"Many adults are not so much interested in children, as in the idea of children," the University of Wisconsin professor R. Keith Miller has said. "Children as individuals hold less interest for them than children as the mythic representation of all they feel is lacking in their own lives."

Today, the child is free. Modernism has emancipated him from absolute, restrictive, puritanical ethics. It has rendered virtually all aspects of juvenile life, including effort,voluntary. It has also left many young people--like all atomized individuals--dangerously isolated, with little control over themselves or allegiance to their communities. Hedonistic adults, at least, have the reference point of their own relatively strict upbringings to act as interior gyroscopes, even as they rebel against their past. But for too many youngsters who have grown up over the last 15 years, "freedom" has begrudged them the very tools they need to direct their own destinies.

Not surprisingly, we witness the increasing hard-edged division of the student population into strivers and non-strivers. For the self- or family-propelled student, educational opportunities continue to increase. For the rest, and there are probably many more of these, the times are hazardous. Underachievement has become a student "right." Because fewer adults are willing to intervene in the affairs of the young, marginal students can readily slide toward torpor or anomie. And the shame is that, once, with adult prodding, many of these non-strivers would have ultimately become strivers. The young victims of freedom are not the congenitally ambitious or hopelessly alienated. They are, instead, those innocents who have never been shown or told what striving really means. They are the ones, to use a current phrase, who fall between the cracks, and who were never warned about the cracks.

The cracks are widening, I'm afraid. And there is no good reason to think that this trend will reverse itself until more parents, teachers, local leaders--and the reigning elites--publicly advocate attitudes that most parents seem to hold when it comes to their own children: That schools should make children literate. That they should reward hard work and encourage competition. That they should teach "good" values. Loyalty, friendliness, kindness, obedience, thrift, bravery, cleanliness, and reverence, for example, being not a bad list.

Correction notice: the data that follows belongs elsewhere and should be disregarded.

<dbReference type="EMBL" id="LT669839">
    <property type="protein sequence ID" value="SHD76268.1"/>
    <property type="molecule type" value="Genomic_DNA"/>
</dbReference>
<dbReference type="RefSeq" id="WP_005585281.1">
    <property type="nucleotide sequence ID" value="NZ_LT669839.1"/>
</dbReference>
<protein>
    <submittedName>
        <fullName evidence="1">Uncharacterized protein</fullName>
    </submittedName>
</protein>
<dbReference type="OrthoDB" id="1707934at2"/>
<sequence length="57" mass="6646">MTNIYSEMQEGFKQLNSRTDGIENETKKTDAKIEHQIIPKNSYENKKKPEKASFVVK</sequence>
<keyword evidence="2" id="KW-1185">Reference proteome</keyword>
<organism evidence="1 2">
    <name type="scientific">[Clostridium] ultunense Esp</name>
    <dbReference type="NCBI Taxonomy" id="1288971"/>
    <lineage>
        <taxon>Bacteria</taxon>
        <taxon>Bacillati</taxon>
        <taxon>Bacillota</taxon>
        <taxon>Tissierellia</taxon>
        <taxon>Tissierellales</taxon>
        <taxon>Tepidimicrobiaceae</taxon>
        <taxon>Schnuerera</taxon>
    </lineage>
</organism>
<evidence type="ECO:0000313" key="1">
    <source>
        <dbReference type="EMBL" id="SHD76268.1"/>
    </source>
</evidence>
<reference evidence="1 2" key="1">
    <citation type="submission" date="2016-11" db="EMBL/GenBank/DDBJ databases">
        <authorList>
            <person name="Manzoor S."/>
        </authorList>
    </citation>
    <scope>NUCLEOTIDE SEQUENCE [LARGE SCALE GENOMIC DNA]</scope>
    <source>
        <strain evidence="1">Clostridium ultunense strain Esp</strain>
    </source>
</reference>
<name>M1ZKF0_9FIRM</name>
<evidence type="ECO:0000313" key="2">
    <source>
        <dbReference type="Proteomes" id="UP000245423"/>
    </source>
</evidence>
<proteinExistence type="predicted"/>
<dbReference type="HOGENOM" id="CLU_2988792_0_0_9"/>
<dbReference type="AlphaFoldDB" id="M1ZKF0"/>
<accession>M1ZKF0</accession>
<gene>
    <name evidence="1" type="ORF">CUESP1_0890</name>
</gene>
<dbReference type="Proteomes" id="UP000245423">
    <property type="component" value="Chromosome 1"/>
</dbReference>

School improvement all sounds so easy. And yet, it requires a wholesale reconsideration of adult power and a collateral revaluation of certain traditional values by those hostile to requirements on principle. Dissonant ideologies, systemic rigidities, groups intent on preserving their image and vested powers, all this works mightily against school improvement. But in the end what is most likely to abort school-reform efforts of the 1980's is sheer lack of adult will.

The sadness of the coming decade may be this. Research now underway will prove without much doubt that effective schools require authoritative adults in schools and communities. But paralyzed by the siren songs of individualism and relativism, a majority of adults will discover that, collectively, they have lost the stomach and nerve to implement those findings. They will, somehow, justify abdicating their natural duty to inform the young. They will have forgotten their own former prerogatives. At that moment, perhaps, the culture's sybaritic moment will have arrived.

Vol. 01, Issue 11, Page 17